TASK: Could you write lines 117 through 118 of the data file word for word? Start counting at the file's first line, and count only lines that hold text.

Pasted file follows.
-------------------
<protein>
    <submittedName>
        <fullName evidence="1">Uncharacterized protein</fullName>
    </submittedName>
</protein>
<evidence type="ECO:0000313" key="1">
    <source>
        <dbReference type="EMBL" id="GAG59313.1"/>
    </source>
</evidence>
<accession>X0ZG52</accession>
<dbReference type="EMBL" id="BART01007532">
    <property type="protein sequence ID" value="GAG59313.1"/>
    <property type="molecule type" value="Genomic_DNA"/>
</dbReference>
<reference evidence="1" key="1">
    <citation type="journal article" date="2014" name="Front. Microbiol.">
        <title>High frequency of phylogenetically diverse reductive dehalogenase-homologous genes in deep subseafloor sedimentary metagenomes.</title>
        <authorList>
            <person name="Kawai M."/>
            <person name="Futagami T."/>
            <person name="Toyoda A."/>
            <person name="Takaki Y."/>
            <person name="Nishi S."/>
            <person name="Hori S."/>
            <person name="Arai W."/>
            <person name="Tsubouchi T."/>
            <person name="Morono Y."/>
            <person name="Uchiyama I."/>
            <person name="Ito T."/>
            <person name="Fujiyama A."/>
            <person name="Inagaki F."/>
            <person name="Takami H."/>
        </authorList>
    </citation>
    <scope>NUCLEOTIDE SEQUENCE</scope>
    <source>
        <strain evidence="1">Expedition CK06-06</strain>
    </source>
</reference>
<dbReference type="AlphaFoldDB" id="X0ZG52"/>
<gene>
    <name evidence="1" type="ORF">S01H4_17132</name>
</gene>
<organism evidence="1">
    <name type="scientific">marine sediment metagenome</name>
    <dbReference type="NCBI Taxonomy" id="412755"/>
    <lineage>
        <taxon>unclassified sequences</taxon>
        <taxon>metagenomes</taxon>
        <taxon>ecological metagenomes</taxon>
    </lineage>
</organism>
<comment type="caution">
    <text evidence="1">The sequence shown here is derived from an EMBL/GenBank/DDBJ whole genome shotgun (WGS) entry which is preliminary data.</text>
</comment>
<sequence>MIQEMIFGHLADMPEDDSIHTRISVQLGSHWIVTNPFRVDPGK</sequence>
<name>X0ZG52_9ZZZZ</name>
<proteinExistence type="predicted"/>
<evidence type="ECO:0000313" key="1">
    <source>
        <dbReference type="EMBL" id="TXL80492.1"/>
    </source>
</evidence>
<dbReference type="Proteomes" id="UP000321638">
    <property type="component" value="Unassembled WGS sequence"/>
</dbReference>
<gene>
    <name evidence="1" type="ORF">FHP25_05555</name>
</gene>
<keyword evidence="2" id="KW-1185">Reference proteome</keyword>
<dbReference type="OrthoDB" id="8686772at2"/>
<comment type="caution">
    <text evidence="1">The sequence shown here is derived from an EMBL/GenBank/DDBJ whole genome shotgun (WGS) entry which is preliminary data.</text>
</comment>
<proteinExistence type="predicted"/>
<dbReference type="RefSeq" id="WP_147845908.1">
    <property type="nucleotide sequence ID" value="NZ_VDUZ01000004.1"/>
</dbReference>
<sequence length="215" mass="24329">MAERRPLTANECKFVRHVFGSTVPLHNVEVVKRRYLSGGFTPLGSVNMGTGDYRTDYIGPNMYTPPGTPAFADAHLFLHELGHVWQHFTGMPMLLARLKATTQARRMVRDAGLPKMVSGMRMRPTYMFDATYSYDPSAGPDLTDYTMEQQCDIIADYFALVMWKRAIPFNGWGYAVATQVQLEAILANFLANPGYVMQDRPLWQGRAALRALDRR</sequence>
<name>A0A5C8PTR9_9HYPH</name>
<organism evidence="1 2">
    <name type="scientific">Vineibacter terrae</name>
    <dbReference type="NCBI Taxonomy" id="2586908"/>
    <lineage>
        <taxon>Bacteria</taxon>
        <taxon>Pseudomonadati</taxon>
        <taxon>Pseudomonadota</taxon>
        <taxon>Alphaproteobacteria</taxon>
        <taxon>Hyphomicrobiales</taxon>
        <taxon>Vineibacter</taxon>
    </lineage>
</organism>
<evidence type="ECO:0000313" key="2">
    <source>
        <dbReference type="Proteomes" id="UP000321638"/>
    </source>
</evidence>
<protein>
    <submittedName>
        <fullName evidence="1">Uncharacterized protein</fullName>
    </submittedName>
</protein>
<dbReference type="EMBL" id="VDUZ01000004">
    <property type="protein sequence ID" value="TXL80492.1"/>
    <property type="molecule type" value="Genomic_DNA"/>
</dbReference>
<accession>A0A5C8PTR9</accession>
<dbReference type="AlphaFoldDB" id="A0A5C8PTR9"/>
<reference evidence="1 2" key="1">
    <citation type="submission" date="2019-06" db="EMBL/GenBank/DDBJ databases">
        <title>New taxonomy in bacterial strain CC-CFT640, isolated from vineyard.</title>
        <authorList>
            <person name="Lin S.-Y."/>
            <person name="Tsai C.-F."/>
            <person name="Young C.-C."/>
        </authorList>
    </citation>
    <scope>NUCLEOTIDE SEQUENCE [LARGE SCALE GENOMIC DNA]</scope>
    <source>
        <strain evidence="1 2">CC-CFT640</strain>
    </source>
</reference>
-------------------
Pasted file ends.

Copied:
        </authorList>
    </citation>